• Free book collections – Amazon, Internet Archive, Project Gutenberg, Open Library, and other sites make classics, public domain, and other books available for free.  There are many gems out there, including some Christian classics.
  • Desiring God makes PDF versions of many of their books available for free download.  You can then deliver them wirelessly to your Kindle.
  • I subscribe to Monergism Book‘s email newsletter and, occasionally, they will publicize a free eBook download.
  • Many of of the blogs I subscribe to post deals that they have found.  Tim Challies, Nate Bingham, and Joe Carter at The Gospel Coalition are some favorites.
  • Some time recently (I think) Amazon made available the ability to loan and borrow Kindle books.  Turns out that my local library branches integrate their digital library with Amazon.  I can browse their library online, put my name in the queue to borrow it (only one “copy” can be checked out at a time), and they send me an email when it’s available.  I then “check out” on Amazon.  And wa-la — I can read the book on my Kindle for two weeks.  When two weeks is over, it automatically removes itself from my device.
  • You can also let friends borrow your Kindle books or borrow their’s.  This is managed through the Amazon Kindle website.  If you borrow a friend’s Kindle book, he will be unable to read it for the time that you have it, just like with a paper book.

Given all of this, I would say I have more than recouped my investment already.

Here are some miscellaneous items that I have liked:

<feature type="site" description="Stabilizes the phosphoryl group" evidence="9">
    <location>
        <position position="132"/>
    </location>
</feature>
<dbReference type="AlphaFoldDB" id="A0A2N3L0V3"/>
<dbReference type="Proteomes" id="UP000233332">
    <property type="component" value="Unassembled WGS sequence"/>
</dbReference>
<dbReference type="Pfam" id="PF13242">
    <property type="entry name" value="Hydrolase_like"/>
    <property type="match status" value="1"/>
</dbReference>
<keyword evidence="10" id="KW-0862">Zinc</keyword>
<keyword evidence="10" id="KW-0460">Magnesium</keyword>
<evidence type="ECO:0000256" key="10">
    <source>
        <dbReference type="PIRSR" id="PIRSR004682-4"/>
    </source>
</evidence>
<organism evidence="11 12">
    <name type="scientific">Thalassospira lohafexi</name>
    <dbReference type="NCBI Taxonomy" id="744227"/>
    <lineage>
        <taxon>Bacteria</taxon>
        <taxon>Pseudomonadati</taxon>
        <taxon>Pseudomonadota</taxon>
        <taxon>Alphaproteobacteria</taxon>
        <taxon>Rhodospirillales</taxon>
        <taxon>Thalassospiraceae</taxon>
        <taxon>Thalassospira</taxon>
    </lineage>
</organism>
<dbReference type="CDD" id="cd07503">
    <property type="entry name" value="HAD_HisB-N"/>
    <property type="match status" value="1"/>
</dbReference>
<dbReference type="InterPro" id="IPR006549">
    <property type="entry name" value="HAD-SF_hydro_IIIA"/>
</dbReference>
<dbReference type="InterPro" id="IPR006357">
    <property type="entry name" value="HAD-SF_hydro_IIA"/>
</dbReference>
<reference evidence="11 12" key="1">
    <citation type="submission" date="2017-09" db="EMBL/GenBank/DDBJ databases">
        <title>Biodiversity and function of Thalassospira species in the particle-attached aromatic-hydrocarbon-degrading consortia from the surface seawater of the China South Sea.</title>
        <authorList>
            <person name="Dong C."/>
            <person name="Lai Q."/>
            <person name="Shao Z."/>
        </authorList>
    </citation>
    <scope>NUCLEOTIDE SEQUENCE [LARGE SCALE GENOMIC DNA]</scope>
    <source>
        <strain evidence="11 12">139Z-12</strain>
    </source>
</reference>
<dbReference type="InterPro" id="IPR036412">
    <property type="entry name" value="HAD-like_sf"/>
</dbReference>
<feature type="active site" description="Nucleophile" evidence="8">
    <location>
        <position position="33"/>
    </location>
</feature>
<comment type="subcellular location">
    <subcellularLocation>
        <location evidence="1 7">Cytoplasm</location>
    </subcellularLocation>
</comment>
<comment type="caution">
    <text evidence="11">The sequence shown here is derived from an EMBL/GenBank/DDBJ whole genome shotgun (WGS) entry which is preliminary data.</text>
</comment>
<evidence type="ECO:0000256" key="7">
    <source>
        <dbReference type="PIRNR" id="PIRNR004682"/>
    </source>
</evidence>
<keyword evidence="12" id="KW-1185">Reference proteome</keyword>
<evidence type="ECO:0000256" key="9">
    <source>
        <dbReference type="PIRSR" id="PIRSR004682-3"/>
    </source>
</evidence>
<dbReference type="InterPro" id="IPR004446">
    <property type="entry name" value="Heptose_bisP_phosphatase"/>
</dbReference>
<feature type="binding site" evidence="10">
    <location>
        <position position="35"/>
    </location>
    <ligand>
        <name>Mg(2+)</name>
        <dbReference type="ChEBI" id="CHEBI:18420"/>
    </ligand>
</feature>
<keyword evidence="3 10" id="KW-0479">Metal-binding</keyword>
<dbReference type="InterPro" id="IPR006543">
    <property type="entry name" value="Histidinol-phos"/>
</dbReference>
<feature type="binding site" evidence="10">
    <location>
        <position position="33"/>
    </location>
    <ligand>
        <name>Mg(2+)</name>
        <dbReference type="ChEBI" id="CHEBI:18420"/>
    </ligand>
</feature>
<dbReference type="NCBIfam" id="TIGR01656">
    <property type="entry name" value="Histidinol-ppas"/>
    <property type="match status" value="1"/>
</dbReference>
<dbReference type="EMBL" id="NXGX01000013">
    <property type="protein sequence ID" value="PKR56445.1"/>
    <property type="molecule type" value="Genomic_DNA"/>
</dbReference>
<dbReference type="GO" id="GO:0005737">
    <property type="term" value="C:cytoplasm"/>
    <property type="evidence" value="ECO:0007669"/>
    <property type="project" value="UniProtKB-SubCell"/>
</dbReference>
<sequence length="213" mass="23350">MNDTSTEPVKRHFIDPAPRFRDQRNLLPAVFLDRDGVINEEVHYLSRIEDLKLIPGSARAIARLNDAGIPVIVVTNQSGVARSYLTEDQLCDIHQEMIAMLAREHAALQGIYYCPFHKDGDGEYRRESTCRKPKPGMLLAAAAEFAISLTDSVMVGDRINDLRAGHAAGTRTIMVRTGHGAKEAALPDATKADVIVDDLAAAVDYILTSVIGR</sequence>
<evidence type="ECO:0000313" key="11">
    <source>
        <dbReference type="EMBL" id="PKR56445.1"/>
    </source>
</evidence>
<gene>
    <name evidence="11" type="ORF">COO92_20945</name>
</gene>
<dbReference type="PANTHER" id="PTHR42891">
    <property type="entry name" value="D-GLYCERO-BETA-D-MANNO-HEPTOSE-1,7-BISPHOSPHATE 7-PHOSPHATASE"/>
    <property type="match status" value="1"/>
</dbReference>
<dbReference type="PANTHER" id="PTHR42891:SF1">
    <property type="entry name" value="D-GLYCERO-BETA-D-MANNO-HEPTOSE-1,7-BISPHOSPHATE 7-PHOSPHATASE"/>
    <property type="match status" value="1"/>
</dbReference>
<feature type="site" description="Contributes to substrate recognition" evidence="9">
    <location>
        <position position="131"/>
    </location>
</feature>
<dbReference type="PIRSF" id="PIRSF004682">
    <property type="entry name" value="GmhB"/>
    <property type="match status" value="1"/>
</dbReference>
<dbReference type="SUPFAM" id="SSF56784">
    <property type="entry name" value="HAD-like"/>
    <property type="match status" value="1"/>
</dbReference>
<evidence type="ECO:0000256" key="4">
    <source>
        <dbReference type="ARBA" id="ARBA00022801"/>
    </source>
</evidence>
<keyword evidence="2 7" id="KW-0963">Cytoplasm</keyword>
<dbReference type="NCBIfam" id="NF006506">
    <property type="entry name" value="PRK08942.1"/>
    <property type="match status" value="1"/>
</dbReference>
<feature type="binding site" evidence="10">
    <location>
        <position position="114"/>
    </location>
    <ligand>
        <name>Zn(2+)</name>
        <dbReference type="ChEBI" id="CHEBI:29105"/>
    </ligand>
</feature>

•  As I alluded to above, you can read other file types on your Kindle.  You can either transfer the file wired from your computer to your Kindle, or wirelessly by sending the file as an email attachment to the Kindle email address that Amazon supplies for you.  You can either deliver the raw file or have Amazon auto-convert it to Kindle’s proprietary format (a mobi file).  I usually do the latter — it can mess up some of the font formats a little bit, but it makes it more readable.  There are a lot of PDF-version books out there on the web.  I picked up a biography of Lemuel Haynes and John Owen’s commentaries on Hebrews this way, to name a couple.
  • So much easier to travel!  When I travel, I am usually packing 3 or 4 books on top of my Bible.  When packing light, these books can be cumbersome.  Now, if it’s a quick trip, I just have my Kindle — I have two or three Bible versions on it.  If it’s a longer trip, I might take my personal Bible and/or a bound book but I’m still packing lighter than I was.
  • The Washington Post recently had an article (h/t Challies) stating that e-readers are helping boon a renewed interest in reading.  This is certainly true in my case.  I have read books I otherwise would not have or have wanted to read but didn’t want to spend the money.  For instance, I have read almost all of Sir Arthur Conan Doyle’s Sherlock Holmes books (love ‘em!).